Designing Emotional Sensory Experiences

What is Experience Design?

Experience Design is about interacting your brand (event, company, product) with your consumer, allowing your brand to come alive for them.

This creates a fresh connection between brand and consumer, in their personal world.

These connections should be formed by experiences that are personally relevant to the consumer. It should be memorable for them, it should be interactive, and it should invoke emotion.

The 3 Stages of an Experience

  1. Experience/Encoding – This is the stage where your consumer interacts with the brand message. During this stage your memory begins to encode the information it is receiving.
  2. Memory/Storage – This is the stage where your consumer’s brain decides if the message is worthy of long or short-term memory. This is the most important stage. If your message is not strong enough, the consumer’s brain will process it as short-term memory and the message will never reach the next stage, also known as forgetting.
  3. Recall/Retrieval – This is the stage where your consumer retrieves or remembers the message over time.


The 5 Senses

Your 5 senses can aid in the process of creating long-term memory. Your senses, also referred to as “Receptors” are sight, sound, smell, taste, and touch. Although all people have a dominant sense, the most common receptors you’ll be focusing on are sight and sound.

Once your receptors capture an experience, the experience goes through the quick process of sensory memory. Sensory memory is a hub. It cannot hold memory for more than a couple seconds. It decides what gets thrown out and what moves on.

It is at this point that your brain filters out weak sensory experiences into short-term memory, and strong sensory experiences into long-term memory. The more receptors an experience can activate, the more likely the experience will be filtered into long-term memory.

Emotion is Key

Emotion is a key component to create a memorable experience. The formation of emotional memories  occurs in a small section of your brain called the Amygdala. The Amygdala is part of the process of consolidating information into long-term memory.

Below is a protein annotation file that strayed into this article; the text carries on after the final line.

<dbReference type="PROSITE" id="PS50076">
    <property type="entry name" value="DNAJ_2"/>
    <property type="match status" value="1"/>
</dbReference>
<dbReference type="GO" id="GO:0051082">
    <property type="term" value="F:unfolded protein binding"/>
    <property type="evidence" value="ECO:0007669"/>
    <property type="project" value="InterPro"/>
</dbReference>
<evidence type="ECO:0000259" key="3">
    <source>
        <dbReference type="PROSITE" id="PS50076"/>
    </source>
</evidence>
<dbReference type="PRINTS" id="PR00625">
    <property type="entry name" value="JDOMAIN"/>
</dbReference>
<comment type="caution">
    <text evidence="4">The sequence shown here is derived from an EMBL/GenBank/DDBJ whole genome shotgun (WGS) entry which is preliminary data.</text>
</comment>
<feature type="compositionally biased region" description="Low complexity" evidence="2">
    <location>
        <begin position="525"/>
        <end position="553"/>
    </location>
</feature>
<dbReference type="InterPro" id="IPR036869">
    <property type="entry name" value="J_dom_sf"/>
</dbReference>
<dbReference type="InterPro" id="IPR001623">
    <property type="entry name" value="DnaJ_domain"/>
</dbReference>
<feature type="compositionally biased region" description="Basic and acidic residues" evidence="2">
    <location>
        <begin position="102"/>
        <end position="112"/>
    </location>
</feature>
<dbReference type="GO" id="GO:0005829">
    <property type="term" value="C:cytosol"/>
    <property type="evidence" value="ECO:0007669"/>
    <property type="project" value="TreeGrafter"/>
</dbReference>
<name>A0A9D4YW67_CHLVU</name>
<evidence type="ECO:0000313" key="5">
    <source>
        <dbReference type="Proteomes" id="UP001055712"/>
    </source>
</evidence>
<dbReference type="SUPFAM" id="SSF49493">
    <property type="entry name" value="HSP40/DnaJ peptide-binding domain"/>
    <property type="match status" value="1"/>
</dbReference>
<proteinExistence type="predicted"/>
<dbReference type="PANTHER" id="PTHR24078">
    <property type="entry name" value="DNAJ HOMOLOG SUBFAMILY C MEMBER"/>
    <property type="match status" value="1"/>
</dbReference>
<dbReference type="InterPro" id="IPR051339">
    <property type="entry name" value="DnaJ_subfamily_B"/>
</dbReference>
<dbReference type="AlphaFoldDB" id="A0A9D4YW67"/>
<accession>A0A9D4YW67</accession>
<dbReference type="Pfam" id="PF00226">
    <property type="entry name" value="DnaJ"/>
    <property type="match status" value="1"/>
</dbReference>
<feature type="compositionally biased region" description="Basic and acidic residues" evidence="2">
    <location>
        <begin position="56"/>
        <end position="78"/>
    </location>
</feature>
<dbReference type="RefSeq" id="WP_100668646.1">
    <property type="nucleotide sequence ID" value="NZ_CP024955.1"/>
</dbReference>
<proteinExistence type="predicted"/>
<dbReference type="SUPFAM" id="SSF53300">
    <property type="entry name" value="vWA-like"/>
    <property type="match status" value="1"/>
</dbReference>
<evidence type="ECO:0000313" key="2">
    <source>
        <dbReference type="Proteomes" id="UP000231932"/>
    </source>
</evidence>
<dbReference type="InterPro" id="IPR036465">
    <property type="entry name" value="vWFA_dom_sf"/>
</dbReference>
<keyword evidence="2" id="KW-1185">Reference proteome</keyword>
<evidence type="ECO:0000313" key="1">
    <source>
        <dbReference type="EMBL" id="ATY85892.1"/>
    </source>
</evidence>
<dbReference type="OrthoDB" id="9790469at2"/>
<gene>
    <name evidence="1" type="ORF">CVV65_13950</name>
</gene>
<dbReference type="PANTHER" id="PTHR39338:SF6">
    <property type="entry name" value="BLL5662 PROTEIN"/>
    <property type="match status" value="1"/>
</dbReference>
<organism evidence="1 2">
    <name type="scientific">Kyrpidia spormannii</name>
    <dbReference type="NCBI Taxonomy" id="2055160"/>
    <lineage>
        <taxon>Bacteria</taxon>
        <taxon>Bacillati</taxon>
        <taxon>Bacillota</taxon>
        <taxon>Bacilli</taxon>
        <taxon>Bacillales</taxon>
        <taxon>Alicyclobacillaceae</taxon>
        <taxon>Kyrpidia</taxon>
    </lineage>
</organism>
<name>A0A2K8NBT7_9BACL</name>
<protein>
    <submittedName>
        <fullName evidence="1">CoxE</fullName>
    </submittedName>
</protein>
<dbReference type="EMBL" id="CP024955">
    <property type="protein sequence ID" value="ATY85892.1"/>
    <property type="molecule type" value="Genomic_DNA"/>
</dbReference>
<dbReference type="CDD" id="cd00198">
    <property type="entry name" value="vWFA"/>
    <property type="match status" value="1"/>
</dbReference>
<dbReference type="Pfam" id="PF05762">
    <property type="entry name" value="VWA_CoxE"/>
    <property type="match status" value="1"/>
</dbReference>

The first stage of memory is encoding, when a stimulus is encountered for the first time. By influencing perception and attention, the Amygdala can alter the encoding of episodic memory, such that emotional events receive priority.

Combining Sensory Experience with Emotions

Both your senses and emotions carry a lot of weight when encoding memory. If you can create an experience that also triggers an emotion you are guaranteed to have a higher rate of recall. Sight and sound are the senses most likely to trigger an emotional response, which is why commercials are so successful. If you heard Sarah McLachlan’s song “Angel” on the radio, there’s a good chance that you’re going to think about the animals from the SPCA commercial. This is sensory recall, and what we all aim for when creating a message for our consumers.

Recall: The Subconscious Mind

Sensory marketing can be used to create subconscious triggers that characterize consumer perception of abstract notions of the product.

During recall, the brain “replays” a pattern of neural activity that was originally generated in response to a particular event, echoing the brain’s perception of the real event.

Memory retrieval therefore requires re-visiting the nerve pathways the brain formed when encoding the memory, and the strength of those pathways determines how quickly the memory can be recalled.

Measuring the ROI of an Experience

The ROI of an experience can be measured by 5 different levels. Your ultimate goal is to reach level 5, advocacy.

  • Level 1: Awareness
    • Number of people exposed
    • Increase in recall and understanding
  • Level 2: Consideration
    • Increase in reported “fit” with beliefs and actions
    • Change in perception
  • Level 3: Preference
    • Increase in perceived relevance
    • Agreement with messaging
    • Positive differentiation
    • Intent to purchase
  • Level 4: Commitment
    • Increase in aligned attitudes and behaviors
    • Intent to learn more about the brand
    • Increase in belief, trust
    • Purchase
  • Level 5: Advocacy
    • Positive word of mouth recommendation
    • Number of advocates
    • Number of people acting on recommendations
    • Net promoter score

A strong brand message paired with an emotional sensory experience with produce more level 3 and above reactions from your attendees. These experiences can be produced before, during, and after an event.

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